What made you interested in death metal to begin with and what prompted you to play that style? Cannibal Corpse was one of the forerunners of the genre, so you probably weren’t as influenced by a lot of bands as musicians are today. Did bands such as Possessed influence your style or was it just something spontaneous happening in the scene at the time and you happened to be there to embrace it?

    I don’t know, I guess I was influenced by those bands, because that was towards the end of my fanship in metal, just listening to music, those were the last bands. Possessed, Slayer and Kreator and stuff like that. So, yeah, we were influenced by those things because that was a little bit before what we consider death metal now and it was a spontaneous thing man. I don’t know how it came about, but it was something we were doing for the fun of it and we were really having a great, great time and I guess that was just a good point in history to start with. I’m just real proud of all the hard work I’ve done in this scene and this type of music.

    How would you compare today’s scene with what it was like when you were first starting out? I watched your “Six Feet Underground” documentary and you guys thought the scene was as strong as ever, do you still think so today?

    Yeah, in Europe it’s outrageous, it’s bigger than it’s ever been, you know, we’re getting more people at the shows than we’ve ever had and the same thing over here. There’s been a really good reaction to the underground music these days. I definitely enjoy playing this style of music and it’s a big part of my life.


    You are one of my favorite extreme metal vocalists of all-time and I’d like to know, what tips can you give to an aspiring growler? Any techniques or special substances that keep you in tip top shape?

    Well, I think that’s just me you know. I was told awhile ago by someone real important that this isn’t what you do, this is who you are, so find out who you are, man. Just find out who you are, don’t worry about what someone else is doing. That’s all it’s about is finding your voice. You go through phases and that’s all part of learning where your coming from, so just do it, do it for yourself and don’t worry about what the next guy is doing.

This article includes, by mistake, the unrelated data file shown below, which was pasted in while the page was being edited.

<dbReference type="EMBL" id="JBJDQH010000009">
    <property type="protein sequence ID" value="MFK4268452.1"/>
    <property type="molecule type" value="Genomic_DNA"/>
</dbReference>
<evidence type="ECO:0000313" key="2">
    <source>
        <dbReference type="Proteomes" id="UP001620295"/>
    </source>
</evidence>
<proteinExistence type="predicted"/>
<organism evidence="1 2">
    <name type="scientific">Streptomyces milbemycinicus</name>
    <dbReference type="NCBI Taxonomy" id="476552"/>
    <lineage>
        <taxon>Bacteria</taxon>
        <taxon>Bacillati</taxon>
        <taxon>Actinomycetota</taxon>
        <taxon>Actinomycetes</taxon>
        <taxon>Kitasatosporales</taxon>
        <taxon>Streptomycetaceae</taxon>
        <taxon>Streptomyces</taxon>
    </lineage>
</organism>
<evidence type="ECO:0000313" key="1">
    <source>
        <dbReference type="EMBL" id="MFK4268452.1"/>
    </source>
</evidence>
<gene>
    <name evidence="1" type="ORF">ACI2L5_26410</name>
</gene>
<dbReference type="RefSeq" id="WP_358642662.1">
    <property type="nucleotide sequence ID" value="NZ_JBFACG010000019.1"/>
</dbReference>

Speaking of “special substances,” one of your favorite days of the year is right around the corner, eh?

    Haha, I was gonna say smoke a lot of weed, but I thought that would be kind of discouraging. (laughs) But yeah, it’s getting close here, we’re what, about a week away, a little less than a week. Yeah man, I’ll be celebrating.

    Where do you see yourself ten years from now, still making music, or off exploring other avenues?

    I’ll still be doing this for another ten years I think. I definitely have a lot left to say and I don’t think I’ve found that perfect combination of vocals, music and lyrics and that’s important to me. I’m not really satisfied yet. I’m satisfied to the point where everything has its place in what I’ve done, but I haven’t satisfied my hunger to keep going. So, ten years to me is the blink of an eye, I think I’ll have that covered.

    You’re already a pretty legendary figure in the metal underground, how proud are you of what you’ve accomplished musically throughout your career and what do you want to be remembered for most years from now?

    I’m real proud of it. It’s really something to have people want to talk to you and ask you all of these questions. People always ask me if it gets kind of boring, but it doesn’t really. You know, it takes time out of your day, but how many other people get called up and asked things and have people wondering about their lives. It’s a nice thing to be involved with. I’m hoping I’m best remembered for everything man, for every single thing. But, hopefully for being someone that was real and wrote about things that they had questions about and a pioneer in this music style.

    Any final comments you’d like to share with all of your fans out there?

    I just hope everyone enjoys what we’re doing and has a smile on their face when they see us play live.

    Ok, thanks again Chris for taking the time out to do this interview. Keep up the damn good work, I know you guys will.

    Thanks man, and thanks for taking the time to actually think about the questions to ask me, it’s real nice to hear a different perspective. Hopefully, we’ll meet up soon!

    Alright, I’ll see you on tour this summer then. \m/

    Ok, we’ll see you then!


    Official Six Feet Under Website
    Official Metal Blade Records Website
    UM's review of Six Feet Under's 13
  2. E-bortion

    E-bortion Omae wa mo shindeiru

    Dec 23, 2004
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    The new album art of "13' is a blatent ripoff of The Crown's "Possessed 13" For fuck's sake, look at the skulls! Ridiculous. It really is testament to their unoriginality.
  3. sadistic_intent

    Apr 12, 2006
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    Good interview thx chris for this interview
  4. Mythos Inibri

    Mythos Inibri Undead User

    Dec 16, 2005
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    Right on Chris...that box-set Fucking Rules!